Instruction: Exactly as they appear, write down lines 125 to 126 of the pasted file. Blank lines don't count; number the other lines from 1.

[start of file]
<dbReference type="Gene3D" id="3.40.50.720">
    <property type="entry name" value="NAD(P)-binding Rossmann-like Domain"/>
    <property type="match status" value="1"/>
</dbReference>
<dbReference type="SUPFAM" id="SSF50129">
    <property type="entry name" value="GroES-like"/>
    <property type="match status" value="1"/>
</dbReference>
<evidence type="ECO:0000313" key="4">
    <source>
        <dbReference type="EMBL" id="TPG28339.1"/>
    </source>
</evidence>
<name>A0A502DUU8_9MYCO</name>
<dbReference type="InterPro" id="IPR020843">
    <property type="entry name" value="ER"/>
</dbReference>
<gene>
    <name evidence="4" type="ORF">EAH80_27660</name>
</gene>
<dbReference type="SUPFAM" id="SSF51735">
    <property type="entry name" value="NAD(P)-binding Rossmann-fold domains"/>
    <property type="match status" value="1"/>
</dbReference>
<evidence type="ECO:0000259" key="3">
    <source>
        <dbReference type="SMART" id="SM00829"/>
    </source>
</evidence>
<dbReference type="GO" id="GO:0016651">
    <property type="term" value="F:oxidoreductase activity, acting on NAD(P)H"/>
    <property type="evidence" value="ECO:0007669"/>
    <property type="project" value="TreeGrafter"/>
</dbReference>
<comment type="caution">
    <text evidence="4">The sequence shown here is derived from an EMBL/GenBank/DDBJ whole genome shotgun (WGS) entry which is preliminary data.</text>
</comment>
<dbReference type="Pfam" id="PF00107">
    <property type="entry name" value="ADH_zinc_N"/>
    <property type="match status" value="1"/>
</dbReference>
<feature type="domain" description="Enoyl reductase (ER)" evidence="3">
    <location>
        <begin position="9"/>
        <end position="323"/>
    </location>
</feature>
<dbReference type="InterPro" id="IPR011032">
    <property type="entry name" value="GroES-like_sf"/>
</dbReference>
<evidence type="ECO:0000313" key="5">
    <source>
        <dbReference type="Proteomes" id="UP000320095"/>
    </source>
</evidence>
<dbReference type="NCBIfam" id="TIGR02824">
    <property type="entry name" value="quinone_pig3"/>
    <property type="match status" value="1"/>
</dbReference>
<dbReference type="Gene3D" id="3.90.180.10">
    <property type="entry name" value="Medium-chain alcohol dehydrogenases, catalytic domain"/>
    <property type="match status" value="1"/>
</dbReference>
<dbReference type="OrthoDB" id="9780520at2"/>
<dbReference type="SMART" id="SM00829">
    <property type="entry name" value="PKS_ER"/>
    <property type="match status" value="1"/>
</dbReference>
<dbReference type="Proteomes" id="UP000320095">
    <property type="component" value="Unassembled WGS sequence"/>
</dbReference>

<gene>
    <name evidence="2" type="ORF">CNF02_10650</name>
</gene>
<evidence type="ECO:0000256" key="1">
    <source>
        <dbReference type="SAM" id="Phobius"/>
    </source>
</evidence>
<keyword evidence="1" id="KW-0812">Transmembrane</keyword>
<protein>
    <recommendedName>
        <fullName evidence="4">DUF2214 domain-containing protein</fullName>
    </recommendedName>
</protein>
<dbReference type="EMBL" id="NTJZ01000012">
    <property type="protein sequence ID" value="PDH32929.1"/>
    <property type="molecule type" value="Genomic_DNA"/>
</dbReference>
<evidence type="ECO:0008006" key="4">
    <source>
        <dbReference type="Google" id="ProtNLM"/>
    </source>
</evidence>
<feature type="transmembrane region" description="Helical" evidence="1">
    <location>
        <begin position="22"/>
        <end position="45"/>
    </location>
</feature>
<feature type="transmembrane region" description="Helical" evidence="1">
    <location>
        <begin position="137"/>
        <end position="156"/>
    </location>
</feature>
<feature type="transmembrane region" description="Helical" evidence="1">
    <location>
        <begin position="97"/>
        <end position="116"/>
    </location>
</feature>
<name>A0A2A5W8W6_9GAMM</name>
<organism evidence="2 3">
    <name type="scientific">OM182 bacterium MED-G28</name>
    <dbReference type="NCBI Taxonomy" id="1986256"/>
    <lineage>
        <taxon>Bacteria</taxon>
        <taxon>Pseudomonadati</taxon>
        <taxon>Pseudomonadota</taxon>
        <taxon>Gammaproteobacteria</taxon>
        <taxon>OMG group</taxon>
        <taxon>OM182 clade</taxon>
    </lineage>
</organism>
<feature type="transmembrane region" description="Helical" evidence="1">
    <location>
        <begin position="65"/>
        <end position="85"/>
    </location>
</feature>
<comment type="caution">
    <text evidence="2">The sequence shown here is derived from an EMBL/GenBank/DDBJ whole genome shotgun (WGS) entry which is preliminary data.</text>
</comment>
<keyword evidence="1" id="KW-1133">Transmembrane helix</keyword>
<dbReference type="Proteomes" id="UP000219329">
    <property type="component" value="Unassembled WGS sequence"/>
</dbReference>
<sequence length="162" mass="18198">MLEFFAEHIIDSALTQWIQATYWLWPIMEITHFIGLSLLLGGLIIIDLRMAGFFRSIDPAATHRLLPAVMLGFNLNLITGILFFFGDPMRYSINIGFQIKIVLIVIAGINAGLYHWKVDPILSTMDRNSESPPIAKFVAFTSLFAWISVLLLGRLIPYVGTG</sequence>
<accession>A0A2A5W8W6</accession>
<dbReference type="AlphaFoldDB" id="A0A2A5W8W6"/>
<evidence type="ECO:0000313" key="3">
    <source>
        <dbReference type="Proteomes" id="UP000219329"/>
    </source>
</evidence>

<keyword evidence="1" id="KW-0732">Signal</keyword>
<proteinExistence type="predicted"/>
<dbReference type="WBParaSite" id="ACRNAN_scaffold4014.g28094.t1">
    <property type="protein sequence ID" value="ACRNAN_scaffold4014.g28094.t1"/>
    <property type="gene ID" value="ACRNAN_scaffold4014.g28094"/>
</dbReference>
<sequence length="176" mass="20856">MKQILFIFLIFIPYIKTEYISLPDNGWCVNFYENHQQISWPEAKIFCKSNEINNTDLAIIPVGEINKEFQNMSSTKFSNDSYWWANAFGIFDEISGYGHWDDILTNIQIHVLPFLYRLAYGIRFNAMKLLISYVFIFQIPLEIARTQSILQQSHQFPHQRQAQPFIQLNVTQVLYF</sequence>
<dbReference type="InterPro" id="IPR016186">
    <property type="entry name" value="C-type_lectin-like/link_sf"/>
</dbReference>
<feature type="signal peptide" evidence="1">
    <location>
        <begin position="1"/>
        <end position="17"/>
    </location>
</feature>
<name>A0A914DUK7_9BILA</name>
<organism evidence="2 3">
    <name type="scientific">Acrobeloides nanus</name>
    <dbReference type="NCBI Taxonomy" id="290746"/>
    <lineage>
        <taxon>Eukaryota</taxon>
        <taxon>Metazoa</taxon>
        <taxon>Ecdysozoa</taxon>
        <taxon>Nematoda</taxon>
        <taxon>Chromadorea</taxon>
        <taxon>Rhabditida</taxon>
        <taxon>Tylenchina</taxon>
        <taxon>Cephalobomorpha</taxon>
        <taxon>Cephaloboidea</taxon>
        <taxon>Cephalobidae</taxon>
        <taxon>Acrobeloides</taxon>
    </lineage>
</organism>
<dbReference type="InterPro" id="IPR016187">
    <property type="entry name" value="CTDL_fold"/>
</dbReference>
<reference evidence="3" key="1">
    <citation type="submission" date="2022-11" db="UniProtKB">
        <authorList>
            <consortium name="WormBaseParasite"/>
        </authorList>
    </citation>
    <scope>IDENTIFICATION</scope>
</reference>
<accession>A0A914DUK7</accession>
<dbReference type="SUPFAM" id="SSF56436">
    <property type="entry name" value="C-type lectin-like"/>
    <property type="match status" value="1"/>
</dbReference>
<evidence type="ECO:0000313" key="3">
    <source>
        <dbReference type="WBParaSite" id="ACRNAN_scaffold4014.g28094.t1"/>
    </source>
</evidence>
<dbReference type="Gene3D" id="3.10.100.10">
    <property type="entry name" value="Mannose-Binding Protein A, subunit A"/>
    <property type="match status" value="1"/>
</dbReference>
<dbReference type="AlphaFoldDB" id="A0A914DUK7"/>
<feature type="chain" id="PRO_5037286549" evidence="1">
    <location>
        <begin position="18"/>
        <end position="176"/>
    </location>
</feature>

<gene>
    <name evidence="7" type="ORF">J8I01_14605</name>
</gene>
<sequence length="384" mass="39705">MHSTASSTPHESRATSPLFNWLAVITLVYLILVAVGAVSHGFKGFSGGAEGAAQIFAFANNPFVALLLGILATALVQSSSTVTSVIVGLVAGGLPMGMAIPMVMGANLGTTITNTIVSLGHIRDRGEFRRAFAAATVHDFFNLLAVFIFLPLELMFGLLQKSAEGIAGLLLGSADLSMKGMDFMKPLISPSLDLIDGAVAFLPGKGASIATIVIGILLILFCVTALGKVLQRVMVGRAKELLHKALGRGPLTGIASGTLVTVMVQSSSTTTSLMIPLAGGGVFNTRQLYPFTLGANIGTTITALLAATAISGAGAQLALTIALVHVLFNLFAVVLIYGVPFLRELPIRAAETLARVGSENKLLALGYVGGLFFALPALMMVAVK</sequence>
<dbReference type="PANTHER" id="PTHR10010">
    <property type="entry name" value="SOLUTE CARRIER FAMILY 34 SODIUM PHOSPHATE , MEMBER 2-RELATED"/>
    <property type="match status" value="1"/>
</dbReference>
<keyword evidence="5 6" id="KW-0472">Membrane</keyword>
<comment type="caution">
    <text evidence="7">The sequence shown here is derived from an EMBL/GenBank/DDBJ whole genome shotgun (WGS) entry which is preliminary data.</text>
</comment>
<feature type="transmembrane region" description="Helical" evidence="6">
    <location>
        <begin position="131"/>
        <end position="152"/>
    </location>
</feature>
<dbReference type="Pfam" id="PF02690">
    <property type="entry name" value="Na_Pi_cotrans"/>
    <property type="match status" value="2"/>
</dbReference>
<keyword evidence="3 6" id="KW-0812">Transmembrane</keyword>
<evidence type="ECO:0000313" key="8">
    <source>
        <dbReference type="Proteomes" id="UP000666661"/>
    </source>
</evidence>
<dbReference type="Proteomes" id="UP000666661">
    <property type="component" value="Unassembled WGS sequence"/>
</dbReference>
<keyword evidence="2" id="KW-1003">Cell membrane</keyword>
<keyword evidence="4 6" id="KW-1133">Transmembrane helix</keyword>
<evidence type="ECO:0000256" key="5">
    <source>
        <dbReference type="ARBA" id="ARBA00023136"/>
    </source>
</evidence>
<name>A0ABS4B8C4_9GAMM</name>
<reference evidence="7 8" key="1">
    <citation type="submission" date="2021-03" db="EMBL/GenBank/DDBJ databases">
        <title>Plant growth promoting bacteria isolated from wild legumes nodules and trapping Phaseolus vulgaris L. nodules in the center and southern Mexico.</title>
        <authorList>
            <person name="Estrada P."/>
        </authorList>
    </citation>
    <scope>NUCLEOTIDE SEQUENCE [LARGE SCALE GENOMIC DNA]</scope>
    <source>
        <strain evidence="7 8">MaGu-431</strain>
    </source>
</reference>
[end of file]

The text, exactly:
</organism>
<feature type="transmembrane region" description="Helical" evidence="1">